Months into the COVID-19 pandemic, many residents in underserved neighborhoods of Washington, DC, still didn’t have masks.
Among the reasons: They couldn’t afford them, didn’t know where to buy them or didn’t believe they were necessary.
But without masks, they were more likely to get or transmit the coronavirus that causes COVID-19, and they were barred from public transportation and other venues that require face coverings.
In recent weeks, Sibley Memorial Hospital has stepped in, donating 46,000 cloth masks to residents and organizations in the city, mostly in Wards 7 and 8.
The effort was supported by the Sibley Memorial Hospital Foundation’s new Health Disparities Fund, which was created in response to COVID-19. The fund builds on Sibley’s work addressing the imbalances that place black and brown people in Washington at greater risk of illness and death.
“Sibley recognized early in the pandemic this opportunity to redirect our community outreach efforts to the residents who could benefit the most from the masks,” says Andrew Huff, director of community relations and outreach for Sibley Memorial Hospital.
One recipient, he says, is a security officer at a public housing facility. “She had no access to personal protective equipment,” Huff says. “We were able to give her a number of reusable cloth masks, so she can wear one when the others are in the wash. It’s a very simple thing, but it means a lot to someone who has to go out of their apartment every day to work, especially if they are living with extended family.”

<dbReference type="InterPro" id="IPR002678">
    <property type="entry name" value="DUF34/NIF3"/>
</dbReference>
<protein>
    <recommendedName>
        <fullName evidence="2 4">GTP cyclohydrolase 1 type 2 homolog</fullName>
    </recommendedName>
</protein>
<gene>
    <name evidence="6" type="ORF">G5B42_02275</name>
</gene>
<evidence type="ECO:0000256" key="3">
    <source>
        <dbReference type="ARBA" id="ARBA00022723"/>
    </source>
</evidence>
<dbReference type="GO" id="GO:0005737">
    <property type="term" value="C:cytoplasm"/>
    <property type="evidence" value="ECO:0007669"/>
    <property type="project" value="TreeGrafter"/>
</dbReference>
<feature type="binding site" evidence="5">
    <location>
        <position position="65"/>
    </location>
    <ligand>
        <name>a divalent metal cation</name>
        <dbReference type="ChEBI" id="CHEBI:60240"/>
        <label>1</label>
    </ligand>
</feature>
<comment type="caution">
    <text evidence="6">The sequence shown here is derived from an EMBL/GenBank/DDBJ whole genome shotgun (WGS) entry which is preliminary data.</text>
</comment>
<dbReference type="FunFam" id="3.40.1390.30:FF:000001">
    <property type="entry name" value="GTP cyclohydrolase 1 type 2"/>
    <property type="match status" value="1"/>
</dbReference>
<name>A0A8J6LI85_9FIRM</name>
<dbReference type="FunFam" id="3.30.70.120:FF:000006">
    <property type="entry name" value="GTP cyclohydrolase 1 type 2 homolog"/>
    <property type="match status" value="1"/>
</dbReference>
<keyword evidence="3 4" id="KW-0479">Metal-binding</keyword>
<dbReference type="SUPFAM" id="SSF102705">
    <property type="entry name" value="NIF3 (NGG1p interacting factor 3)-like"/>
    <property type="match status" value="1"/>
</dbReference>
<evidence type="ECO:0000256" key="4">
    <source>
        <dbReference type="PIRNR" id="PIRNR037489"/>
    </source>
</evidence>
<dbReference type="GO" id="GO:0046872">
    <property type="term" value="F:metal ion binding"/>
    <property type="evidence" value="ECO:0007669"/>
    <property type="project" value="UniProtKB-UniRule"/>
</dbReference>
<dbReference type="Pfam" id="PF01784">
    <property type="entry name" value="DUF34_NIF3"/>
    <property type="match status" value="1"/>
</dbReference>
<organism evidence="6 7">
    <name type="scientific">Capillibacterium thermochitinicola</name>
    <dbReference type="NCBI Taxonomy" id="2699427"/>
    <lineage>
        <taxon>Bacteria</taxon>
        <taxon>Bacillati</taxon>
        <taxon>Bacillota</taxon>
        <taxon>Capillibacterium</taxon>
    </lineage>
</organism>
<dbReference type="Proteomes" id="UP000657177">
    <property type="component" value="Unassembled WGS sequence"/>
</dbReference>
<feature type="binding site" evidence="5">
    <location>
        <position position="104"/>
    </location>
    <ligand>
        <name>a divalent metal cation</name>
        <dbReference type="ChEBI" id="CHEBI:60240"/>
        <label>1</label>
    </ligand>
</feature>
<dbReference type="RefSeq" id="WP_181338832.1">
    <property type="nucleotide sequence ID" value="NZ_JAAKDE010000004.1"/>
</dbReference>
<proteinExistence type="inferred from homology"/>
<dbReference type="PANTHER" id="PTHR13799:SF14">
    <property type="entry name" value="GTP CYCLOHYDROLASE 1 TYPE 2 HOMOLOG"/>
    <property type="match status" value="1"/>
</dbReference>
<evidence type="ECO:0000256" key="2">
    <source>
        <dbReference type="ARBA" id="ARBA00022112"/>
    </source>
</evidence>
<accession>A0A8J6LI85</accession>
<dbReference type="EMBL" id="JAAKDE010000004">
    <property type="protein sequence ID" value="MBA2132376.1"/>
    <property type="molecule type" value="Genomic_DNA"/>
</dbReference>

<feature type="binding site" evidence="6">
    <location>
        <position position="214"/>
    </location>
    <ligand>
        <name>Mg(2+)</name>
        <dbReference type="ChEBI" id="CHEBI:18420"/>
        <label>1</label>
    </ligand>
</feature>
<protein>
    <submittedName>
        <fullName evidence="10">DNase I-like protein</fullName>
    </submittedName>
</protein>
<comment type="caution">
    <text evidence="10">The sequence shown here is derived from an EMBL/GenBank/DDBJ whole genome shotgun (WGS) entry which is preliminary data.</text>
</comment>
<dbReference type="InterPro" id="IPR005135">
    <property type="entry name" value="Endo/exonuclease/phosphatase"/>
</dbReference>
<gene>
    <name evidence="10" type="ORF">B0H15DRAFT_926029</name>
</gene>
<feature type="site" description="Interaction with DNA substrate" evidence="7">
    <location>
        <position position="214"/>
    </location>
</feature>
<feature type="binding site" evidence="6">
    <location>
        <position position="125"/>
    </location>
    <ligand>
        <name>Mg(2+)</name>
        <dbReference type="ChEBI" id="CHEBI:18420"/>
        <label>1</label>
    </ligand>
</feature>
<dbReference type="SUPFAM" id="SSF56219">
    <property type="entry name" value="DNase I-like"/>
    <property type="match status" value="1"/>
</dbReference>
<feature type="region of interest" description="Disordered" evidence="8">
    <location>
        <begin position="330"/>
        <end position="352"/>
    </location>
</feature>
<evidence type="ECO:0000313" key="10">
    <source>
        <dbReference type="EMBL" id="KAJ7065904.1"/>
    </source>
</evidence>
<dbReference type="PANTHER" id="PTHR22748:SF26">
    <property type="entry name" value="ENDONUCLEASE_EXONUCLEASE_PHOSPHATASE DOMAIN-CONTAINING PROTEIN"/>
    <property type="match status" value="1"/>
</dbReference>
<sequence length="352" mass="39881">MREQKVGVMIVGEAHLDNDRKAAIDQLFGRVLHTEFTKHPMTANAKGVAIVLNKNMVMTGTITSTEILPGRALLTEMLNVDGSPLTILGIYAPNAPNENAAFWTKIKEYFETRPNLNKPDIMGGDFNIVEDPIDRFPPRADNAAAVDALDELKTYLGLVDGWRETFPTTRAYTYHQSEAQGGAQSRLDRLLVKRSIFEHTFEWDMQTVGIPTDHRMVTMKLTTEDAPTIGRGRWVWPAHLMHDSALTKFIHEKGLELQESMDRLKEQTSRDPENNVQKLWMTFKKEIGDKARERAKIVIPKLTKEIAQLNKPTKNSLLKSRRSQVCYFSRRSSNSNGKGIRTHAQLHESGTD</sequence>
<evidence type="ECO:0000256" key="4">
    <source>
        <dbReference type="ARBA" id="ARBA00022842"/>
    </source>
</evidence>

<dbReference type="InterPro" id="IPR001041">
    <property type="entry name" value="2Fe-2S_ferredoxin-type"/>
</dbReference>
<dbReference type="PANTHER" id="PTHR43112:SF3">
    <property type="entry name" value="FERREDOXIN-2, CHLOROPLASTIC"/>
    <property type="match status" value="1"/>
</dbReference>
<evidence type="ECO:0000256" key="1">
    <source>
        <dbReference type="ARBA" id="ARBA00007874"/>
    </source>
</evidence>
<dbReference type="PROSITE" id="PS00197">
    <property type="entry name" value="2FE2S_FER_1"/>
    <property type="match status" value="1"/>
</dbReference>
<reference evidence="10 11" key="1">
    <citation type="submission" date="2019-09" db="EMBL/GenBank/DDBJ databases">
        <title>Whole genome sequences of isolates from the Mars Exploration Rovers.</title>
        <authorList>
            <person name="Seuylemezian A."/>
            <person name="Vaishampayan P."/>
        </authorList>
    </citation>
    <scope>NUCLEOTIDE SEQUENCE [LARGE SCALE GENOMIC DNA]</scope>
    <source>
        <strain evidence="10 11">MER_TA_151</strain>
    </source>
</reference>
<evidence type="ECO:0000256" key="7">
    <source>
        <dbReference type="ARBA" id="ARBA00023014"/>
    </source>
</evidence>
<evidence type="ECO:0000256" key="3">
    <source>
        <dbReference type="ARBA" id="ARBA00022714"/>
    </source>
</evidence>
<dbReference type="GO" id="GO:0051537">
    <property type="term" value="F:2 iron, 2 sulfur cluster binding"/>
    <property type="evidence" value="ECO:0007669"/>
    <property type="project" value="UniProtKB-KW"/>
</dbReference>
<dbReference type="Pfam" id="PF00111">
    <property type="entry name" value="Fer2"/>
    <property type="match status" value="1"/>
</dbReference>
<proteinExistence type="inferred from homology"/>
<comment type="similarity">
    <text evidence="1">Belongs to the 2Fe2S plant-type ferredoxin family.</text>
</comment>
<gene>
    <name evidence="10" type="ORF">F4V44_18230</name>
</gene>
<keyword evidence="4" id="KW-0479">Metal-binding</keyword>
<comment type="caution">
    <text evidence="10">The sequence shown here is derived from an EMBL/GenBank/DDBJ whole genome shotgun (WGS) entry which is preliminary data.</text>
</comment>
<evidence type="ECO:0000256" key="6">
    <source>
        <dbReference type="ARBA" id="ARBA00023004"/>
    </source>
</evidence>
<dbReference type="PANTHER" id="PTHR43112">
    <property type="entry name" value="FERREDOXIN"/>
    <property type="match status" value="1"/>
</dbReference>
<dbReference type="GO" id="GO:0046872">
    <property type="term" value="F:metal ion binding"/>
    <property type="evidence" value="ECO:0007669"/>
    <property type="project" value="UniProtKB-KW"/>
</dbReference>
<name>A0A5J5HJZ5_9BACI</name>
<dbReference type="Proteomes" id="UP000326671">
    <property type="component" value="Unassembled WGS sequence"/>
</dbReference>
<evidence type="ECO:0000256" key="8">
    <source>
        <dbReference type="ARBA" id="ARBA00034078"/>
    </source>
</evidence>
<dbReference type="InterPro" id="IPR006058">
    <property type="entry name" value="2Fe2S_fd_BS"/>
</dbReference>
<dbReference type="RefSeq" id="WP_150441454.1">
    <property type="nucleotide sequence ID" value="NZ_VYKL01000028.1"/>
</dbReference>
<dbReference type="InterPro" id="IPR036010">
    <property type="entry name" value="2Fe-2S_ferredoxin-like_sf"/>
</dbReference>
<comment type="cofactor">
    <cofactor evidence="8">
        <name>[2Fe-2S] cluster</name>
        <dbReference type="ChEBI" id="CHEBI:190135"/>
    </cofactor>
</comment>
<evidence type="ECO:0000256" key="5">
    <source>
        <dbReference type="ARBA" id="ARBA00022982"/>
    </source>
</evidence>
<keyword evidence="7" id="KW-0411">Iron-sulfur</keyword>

To distribute the masks and information, Sibley tapped 19 community-based organizations it already worked with, including the Ward 8 Health Council and Martha’s Table.
Representatives of those groups delivered the masks and flyers to people, gave them out at events like health fairs, and provided them in rental offices, senior centers and homeless shelters.
A Wider Circle, a Silver Spring-based nonprofit organization that works across the region with individuals and families in poverty, has a neighborhood center in Washington Highlands. It’s been busier than ever since the pandemic began, says Amy Javaid, its senior vice president.
Washington Highlands, which includes two large public housing complexes, has no supermarket, she says, and a mask mandate on public transportation makes it nearly impossible for residents without a face covering to buy fresh foods and other necessities.
A Wider Circle's volunteers have been delivering toiletries and other items directly to neighborhood residents to help alleviate the crisis, and they have provided hot meals through a partnership with World Central Kitchen. “A lot of the people we deliver to for those programs are seniors, people with young children, and people who have some sort of chronic health condition or an otherwise compromised immune system,” says Javaid.
Because of the Sibley partnership, A Wider Circle's volunteers have been able to tuck powerful public health tools into the delivery bags: packs of washable cloth masks, along with instructions in English and Spanish for those who don’t know that the masks can be washed and reused.
Javaid says the mask distribution effort is succeeding because Sibley Memorial Hospital has built relationships over time.
“Trust takes a long time to build and is really quick to break in communities that have seen partners come and go in the blink of an eye,” says Javaid. “Sibley is already a trusted partner, so people feel like what they’re saying is true. We were able to provide accurate and reliable health information from a trusted source.”